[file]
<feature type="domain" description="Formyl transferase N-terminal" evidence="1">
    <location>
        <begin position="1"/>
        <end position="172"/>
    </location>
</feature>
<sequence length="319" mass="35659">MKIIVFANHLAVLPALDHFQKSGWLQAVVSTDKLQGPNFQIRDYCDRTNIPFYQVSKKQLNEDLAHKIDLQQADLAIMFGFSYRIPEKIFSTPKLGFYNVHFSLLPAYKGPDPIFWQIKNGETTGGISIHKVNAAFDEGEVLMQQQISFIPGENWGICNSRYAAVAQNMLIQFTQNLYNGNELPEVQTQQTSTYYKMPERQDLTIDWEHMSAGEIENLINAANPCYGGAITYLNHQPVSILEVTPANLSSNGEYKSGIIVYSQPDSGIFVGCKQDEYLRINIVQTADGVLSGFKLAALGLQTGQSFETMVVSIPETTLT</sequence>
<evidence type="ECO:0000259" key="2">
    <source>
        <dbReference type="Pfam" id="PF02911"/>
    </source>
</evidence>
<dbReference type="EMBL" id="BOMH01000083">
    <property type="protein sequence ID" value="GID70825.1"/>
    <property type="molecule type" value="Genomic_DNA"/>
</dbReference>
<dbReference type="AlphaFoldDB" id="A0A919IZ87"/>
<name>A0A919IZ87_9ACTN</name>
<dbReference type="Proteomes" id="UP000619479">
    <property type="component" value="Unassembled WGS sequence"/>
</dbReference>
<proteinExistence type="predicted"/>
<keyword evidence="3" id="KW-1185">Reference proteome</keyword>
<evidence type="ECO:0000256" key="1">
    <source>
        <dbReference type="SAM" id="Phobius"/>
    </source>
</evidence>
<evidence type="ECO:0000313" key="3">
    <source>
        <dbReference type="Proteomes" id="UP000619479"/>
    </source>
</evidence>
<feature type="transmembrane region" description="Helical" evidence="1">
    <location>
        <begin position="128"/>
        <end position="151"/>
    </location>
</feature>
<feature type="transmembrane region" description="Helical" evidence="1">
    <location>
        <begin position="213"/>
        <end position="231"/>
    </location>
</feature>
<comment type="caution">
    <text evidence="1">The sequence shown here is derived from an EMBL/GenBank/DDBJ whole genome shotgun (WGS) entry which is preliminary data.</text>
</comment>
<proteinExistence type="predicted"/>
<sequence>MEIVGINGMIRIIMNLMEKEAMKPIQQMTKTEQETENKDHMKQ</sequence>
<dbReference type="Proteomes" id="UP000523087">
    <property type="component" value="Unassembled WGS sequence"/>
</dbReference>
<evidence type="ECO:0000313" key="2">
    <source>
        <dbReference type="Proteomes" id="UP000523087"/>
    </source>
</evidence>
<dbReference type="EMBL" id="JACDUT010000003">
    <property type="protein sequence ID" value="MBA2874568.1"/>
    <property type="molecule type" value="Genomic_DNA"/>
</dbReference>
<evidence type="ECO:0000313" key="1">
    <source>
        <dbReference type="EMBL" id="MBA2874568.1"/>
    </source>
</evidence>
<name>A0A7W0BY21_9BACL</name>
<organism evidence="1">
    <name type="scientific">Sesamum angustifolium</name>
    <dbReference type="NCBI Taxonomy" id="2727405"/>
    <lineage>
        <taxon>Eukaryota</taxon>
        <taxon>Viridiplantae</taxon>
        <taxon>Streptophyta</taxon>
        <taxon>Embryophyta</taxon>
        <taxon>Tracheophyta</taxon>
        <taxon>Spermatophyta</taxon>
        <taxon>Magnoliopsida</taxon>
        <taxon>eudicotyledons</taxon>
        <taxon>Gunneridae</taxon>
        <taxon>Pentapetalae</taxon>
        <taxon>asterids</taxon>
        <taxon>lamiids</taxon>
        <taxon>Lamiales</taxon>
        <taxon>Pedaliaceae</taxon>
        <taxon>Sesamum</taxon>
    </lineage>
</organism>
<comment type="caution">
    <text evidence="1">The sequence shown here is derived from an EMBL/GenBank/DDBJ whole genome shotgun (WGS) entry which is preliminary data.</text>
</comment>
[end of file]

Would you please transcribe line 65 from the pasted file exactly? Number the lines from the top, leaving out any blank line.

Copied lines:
        <dbReference type="EMBL" id="MBA2874568.1"/>